Feline coronavirus is a virus that infects the intestines and is shed in the feces. It is very common in cats, with eighty to ninety percent of cats in multi-cat households being infected. Typically, cats infected with feline coronavirus are asymptomatic or have mild, self-limiting diarrhea.
Transmission of feline coronavirus occurs through the fecal-oral route; a common place to pick this virus up is in a shared litter box. Some cats with feline coronavirus will shed the virus in feces for a few months, but up to ten percent of cats will continue to shed the virus forever.
Sadly, in some cats, mutations in the virus occur causing it to morph into a terminal disease called feline infectious peritonitis (FIP). While the thought of having a cat test positive for feline coronavirus is a scary thing, the odds are in your favor. Feline coronavirus antibodies are found in ninety percent of cats in catteries and multi-cat households. They are also found in up to fifty percent of cats in single cat households. Fortunately, only five to ten percent of cats affected with feline coronavirus will develop FIP.
While any cat can develop FIP, a few breeds seem to be overrepresented. These are the Abyssinian, Bengal, Birman, Himalayan, Ragdoll, and Rex breeds.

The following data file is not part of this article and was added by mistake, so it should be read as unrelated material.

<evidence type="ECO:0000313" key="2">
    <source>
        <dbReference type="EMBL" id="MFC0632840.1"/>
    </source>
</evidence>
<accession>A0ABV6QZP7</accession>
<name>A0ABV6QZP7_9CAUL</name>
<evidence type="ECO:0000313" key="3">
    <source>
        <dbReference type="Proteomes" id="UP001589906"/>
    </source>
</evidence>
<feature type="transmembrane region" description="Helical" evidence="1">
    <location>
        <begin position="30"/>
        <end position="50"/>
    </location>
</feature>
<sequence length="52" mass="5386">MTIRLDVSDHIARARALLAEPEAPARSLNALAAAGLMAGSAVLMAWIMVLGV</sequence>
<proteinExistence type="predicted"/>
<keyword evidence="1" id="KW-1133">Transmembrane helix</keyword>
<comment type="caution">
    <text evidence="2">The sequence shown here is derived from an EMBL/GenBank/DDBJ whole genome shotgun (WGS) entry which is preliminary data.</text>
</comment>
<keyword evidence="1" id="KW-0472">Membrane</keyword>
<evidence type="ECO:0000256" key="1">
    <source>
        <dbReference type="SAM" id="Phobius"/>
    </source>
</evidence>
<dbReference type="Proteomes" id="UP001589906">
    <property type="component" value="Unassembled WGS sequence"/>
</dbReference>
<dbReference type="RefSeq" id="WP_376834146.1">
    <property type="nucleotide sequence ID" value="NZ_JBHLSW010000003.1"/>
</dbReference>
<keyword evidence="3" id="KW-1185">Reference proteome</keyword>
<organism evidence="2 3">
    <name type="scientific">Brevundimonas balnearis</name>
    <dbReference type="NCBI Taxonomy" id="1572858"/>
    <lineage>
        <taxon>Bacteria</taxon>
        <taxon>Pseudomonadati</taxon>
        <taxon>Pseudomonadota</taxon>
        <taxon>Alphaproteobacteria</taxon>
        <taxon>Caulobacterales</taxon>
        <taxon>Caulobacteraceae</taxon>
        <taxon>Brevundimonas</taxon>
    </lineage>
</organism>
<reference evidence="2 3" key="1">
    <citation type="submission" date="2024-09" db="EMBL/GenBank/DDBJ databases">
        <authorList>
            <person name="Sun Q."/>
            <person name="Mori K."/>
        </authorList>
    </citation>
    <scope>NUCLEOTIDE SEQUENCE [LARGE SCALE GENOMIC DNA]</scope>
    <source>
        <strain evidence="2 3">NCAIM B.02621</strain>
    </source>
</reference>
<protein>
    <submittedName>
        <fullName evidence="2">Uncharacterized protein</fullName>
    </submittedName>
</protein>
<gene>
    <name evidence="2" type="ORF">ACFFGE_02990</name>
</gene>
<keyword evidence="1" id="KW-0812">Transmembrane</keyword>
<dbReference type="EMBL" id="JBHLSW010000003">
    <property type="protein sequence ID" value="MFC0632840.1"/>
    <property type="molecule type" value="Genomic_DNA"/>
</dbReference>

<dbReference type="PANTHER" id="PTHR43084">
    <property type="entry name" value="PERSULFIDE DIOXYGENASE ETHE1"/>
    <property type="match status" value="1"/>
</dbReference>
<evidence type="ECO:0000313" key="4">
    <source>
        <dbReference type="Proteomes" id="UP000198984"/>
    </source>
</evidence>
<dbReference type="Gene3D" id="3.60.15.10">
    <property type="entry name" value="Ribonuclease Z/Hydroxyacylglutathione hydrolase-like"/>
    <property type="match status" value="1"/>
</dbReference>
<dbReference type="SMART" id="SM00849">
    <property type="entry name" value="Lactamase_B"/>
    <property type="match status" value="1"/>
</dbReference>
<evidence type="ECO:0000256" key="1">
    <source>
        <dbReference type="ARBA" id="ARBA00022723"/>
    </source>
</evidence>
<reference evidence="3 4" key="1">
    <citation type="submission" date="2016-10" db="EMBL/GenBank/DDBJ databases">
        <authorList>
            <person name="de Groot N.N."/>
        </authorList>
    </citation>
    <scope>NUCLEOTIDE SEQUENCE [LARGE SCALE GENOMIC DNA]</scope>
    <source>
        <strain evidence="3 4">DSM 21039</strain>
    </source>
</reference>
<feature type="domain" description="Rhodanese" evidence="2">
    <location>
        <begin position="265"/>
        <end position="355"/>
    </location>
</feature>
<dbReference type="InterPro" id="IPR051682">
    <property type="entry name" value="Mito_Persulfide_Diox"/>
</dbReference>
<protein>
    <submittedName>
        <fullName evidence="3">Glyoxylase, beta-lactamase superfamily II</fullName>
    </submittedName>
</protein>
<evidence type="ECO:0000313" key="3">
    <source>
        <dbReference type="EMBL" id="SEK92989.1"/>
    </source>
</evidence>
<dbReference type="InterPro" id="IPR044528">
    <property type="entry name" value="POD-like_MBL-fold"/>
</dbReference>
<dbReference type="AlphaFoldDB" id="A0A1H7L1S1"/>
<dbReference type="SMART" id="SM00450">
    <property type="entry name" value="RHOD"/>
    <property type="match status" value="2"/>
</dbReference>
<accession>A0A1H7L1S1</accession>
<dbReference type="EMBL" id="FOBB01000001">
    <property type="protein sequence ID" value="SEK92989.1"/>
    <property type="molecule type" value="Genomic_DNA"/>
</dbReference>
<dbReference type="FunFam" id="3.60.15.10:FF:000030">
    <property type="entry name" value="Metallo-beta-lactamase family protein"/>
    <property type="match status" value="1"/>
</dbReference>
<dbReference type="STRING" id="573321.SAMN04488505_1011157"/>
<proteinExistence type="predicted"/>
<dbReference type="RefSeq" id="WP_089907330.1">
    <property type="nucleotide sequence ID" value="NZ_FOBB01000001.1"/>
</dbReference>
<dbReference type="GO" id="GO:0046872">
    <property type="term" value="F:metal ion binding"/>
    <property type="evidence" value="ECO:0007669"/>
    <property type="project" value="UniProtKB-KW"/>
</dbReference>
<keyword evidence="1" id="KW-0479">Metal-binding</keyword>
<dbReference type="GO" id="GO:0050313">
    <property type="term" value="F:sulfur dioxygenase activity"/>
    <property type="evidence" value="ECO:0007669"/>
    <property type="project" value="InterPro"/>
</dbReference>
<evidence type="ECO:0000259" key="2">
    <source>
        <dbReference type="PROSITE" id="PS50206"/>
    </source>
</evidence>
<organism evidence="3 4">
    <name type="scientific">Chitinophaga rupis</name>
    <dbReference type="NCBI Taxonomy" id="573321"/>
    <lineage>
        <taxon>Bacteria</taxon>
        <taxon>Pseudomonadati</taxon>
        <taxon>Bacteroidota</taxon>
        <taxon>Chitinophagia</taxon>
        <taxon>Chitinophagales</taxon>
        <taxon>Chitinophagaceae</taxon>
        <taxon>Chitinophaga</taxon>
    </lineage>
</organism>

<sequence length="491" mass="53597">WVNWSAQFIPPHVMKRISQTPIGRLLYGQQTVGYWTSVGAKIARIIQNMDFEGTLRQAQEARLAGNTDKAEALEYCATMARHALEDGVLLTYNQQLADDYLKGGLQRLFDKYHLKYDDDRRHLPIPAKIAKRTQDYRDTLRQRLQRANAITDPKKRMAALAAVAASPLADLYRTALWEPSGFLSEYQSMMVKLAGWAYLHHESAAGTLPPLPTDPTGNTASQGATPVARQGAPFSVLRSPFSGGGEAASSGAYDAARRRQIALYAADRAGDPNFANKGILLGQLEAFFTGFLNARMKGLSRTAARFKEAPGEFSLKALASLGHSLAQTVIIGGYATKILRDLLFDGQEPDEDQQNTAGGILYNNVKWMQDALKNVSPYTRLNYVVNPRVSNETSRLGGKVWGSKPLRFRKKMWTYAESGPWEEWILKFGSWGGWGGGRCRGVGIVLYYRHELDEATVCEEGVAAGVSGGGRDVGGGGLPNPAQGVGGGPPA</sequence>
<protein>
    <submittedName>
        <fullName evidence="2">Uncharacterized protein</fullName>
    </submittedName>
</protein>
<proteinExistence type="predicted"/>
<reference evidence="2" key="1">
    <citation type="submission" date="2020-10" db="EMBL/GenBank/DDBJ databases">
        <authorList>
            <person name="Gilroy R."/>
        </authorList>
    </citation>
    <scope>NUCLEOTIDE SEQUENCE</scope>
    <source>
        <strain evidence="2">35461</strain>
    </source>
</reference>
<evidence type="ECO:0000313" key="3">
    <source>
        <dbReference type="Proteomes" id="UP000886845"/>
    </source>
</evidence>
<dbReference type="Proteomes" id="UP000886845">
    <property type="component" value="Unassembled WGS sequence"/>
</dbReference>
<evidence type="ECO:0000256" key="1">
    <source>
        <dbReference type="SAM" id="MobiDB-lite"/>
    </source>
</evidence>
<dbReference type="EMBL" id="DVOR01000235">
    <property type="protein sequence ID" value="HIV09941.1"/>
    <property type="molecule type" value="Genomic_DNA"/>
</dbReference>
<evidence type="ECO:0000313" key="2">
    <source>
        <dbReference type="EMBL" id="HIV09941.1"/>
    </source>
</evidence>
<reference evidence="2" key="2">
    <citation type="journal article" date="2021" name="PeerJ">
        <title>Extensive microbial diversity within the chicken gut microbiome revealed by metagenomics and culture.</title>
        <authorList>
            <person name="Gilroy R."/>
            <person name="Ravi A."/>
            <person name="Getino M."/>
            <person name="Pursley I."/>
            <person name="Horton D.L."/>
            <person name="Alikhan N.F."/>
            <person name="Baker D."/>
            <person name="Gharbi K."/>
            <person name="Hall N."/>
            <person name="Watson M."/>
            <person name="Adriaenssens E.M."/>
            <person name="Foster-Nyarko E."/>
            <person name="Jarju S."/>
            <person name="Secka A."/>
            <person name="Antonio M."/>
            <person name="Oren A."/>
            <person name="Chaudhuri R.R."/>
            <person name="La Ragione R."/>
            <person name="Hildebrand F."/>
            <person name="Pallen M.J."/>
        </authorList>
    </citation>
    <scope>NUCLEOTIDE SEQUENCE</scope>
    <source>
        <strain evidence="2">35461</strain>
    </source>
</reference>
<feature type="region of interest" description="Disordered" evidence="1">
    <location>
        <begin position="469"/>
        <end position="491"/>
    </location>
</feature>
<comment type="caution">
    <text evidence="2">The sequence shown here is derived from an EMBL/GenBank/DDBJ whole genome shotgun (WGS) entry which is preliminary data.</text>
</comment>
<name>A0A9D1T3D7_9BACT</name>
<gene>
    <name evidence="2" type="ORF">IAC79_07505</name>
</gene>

FIP is a frustrating disease for many reasons. It can affect very young cats, it is inevitably fatal, and it is very difficult to definitively diagnose because the disease that causes FIP (feline coronavirus) is so prevalent in the cat population. We can’t just test for feline coronavirus, because even if a cat is positive, it doesn’t mean that FIP has developed. Remember that just five to ten percent of cats with feline coronavirus go on to develop FIP.
If you suspect your pet may be affected, your veterinarian will do a thorough exam and may be able to use clues such as your pet’s age, history, and clinical signs to come to a conclusion of possible FIP. It is important to remember that no single test can accurately diagnose FIP. Your veterinarian may need to perform multiple tests to come to that conclusion.
In tomorrow’s blog, we’ll talk about the two types of FIP, and what to do if your cat is diagnosed with the disease.